“People get very emotional about coal,” the vaguely Australian voice on the phone assures me. “Because it’s the poster child for evil carbon.”
That’s Peter Bryant, who knows a thing or two about mining. And he’s being facetious about the evil carbon.
Bryant leads the Kellogg Innovation Network (KIN) Catalyst, a program out of Northwestern University which makes recommendations for change and growth opportunities within the modern mining industry. We’re having a chat about coal in part because of a sort of emotional reaction I had to the Museum of Science and Industry’s coal mine ride – a childhood favorite which, upon a recent visit, seemed slightly behind in the factual department when it came to the current state of coal mining in Illinois.
The Land of Lincoln, if you didn’t know, is one of the country’s major coal-producing regions, along with states like Wyoming and Montana. But on a nationwide scale, coal’s been hurting. In 2013, coal accounted for 39 percent of total U.S. electricity, down from around 50 percent throughout the mid-2000s. As fracking makes natural gas more cheaply available, one research report estimates that less than a third of U.S. power will come from burning coal by 2030.
Despite those numbers, Bryant says we’re still stuck with coal for some time. But due to a growing negative perception, much of the research around coal mining is beginning to be cut.
“Coal’s definitely going to be with us another 20 or 30 years in significant levels, especially in places like Illinois where the coal’s easily accessible, cheap to get at and has a low carbon footprint,” Bryant continues. “So we’ve got ourselves in this perverse situation. We’re going to have coal for a long time, but we’ve destroyed all the value and motivation and the available funding for research.”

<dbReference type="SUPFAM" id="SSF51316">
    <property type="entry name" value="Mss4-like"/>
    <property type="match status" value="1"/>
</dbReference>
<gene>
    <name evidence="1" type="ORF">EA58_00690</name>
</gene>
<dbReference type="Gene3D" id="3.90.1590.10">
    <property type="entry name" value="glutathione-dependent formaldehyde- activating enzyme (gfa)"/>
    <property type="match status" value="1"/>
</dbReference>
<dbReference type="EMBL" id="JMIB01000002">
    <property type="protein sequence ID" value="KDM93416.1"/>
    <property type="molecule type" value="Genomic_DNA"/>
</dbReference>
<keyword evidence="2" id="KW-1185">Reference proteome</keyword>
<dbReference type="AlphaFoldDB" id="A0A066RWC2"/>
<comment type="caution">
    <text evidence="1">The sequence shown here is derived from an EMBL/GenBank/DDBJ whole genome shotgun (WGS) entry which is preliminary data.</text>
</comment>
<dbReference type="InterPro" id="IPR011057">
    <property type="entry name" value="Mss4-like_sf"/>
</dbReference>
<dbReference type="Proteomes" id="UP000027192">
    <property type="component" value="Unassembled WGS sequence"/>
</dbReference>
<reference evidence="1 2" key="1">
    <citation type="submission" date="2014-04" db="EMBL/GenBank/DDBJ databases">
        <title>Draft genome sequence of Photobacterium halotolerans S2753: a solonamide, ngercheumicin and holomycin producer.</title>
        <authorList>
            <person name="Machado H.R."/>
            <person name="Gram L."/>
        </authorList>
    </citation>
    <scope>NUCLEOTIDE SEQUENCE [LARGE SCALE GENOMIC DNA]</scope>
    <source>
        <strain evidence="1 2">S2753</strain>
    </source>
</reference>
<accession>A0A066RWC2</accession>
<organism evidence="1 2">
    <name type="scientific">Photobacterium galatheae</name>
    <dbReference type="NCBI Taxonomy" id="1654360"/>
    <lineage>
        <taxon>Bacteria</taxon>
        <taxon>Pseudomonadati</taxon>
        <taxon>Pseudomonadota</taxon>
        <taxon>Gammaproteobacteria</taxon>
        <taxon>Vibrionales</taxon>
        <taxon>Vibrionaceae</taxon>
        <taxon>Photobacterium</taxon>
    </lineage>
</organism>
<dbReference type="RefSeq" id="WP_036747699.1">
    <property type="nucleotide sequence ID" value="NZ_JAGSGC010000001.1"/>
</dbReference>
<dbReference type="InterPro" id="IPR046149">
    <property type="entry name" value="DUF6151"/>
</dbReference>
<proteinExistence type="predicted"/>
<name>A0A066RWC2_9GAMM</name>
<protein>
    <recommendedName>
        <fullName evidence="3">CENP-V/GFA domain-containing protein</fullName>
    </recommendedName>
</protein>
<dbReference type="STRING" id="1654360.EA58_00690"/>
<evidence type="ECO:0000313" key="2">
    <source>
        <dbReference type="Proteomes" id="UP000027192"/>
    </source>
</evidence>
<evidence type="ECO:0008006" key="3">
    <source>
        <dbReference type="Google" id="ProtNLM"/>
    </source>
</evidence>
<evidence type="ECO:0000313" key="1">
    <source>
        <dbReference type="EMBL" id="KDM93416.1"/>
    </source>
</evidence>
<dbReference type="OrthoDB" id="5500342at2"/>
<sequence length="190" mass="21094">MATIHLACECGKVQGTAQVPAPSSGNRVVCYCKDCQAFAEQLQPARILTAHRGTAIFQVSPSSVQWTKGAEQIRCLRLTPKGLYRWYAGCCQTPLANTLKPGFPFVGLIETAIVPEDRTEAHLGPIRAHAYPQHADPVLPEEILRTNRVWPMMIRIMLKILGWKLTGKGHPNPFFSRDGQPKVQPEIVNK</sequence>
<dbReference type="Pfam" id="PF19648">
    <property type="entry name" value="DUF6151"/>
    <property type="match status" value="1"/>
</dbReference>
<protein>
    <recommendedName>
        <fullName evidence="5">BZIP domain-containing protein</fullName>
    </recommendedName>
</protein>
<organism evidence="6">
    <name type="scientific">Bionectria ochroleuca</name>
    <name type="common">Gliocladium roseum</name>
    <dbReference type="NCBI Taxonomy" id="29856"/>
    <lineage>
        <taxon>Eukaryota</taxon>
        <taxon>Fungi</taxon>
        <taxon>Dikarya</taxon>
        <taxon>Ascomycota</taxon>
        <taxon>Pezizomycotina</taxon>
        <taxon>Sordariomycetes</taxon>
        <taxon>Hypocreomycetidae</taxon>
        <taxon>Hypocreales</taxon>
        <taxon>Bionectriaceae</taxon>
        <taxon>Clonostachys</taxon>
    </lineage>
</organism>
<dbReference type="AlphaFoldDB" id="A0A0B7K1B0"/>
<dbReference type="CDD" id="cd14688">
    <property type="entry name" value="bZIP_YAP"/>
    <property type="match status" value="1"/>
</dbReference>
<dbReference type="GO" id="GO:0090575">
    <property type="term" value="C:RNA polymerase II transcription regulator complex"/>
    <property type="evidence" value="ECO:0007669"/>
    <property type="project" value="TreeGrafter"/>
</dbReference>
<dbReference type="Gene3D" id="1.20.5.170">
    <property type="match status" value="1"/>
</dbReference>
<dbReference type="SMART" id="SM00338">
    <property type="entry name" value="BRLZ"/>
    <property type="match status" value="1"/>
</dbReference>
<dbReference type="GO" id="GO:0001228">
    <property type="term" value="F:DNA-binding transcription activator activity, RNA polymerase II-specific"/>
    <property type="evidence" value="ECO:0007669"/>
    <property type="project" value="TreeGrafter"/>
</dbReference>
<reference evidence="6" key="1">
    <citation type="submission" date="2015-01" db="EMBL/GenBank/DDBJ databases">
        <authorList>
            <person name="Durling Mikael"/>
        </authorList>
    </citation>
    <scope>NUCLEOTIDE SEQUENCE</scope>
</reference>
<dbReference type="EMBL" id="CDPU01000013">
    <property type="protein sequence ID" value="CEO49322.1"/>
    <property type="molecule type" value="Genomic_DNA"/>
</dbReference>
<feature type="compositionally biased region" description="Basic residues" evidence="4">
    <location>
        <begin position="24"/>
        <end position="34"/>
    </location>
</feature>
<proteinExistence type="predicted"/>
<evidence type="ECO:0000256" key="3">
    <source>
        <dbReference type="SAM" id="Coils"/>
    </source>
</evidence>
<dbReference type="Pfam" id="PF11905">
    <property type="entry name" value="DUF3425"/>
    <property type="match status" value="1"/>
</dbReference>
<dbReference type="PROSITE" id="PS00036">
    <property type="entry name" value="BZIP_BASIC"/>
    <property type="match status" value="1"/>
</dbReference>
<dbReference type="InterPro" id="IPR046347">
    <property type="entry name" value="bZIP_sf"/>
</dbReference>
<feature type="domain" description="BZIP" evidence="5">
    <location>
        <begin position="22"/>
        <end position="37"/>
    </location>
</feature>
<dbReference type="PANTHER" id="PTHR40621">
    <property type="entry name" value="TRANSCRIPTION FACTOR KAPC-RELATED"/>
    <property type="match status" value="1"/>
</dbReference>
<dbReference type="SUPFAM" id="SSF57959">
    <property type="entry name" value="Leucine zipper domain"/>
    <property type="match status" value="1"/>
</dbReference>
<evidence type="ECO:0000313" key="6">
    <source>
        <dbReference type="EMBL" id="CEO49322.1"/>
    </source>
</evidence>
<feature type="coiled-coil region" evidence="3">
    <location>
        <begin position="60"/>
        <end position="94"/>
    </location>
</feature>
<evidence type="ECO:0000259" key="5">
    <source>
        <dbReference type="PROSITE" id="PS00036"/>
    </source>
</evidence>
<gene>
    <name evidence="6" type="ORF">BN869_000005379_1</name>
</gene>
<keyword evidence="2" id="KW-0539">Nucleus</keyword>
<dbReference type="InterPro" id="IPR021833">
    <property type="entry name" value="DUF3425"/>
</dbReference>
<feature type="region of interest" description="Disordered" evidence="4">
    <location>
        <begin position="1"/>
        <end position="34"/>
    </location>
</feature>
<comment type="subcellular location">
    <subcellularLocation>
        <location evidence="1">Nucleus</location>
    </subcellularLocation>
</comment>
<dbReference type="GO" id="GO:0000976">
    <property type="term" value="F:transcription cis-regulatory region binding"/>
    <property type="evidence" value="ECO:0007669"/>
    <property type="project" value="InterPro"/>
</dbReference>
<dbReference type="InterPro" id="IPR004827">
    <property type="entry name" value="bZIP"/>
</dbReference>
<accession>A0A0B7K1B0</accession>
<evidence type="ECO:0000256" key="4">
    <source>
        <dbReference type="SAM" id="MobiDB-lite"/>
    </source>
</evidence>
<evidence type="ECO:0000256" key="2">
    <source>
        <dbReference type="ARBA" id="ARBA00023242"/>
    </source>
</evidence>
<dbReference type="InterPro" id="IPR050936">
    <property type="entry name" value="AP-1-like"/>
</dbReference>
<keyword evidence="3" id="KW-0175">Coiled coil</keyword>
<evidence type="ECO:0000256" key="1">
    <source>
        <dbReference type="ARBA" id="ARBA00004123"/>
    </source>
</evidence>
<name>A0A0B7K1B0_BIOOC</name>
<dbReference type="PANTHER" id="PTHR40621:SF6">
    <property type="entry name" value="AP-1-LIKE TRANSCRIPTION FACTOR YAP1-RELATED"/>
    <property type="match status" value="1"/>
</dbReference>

Illinois, too, has seen major funding slashed for clean coal initiatives this past year. But I didn’t learn that at the Museum of Science and Industry’s coal mine exhibit, where negatives around mining, both from an environmental and economic standpoint, seem to be omitted.
As a kid, the Museum of Science and Industry’s coal mine was a welcome field trip distraction – a chance to travel into a deep dark place and cruise on something more akin to a Disney World ride than an educational tool. I loved the heck out of it.
However, a more recent visit left me perplexed. The ride’s still just the same – the Davy lamp test with the controlled explosion, the pretend drop 600 feet down, the shadowy tram ride – but the after part seemed off. As always, the ride finishes in a room with equipment that looks like it’s from the early '90s – all boxy computers and yellowing maps. Various plaques praise the benefits of coal and how its by-products can be manufactured into housing materials and cement.
But it was the wall of information about "clean coal" where I started to have trouble. Added in 1997, the wall periodically gets updated with newer, more relevant information, but during my tour, it referred to an organization called the Illinois Clean Coal Institute, an arm of the state which provides funding and research opportunities to universities and private companies looking to develop clean coal technologies.
There’s just one problem. The Illinois Clean Coal Institute doesn’t exist anymore. The $10 million program, largely run by a branch of Southern Illinois University, was shut down by the state last year.
So, I’ve got two questions at this point. One: Was the state right in defunding the institute? Is coal just so obviously not the way of the future? And two: Why doesn’t the coal mine ride mention this development? This is, after all, the Museum of Science and Industry we’re talking about here. Isn’t the museum obliged to provide schoolchildren (and thrill-seeking adults like myself) the most accurate and up-to-date information possible?
COAL IN ILLINOIS
Let’s start with the decision to close that institute, which had previously received state funding for some 34 years. According to Jim Garvey, former head of the Illinois Clean Coal Institute, it was a poor choice which has affected both research and actual patentable technologies that were being developed around clean coal usage.
“A lot of these things that have direct economic value to the state have been pretty much put into suspension and might be lost forever. It’s a crying shame to see that it had to stop so abruptly,” Garvey says.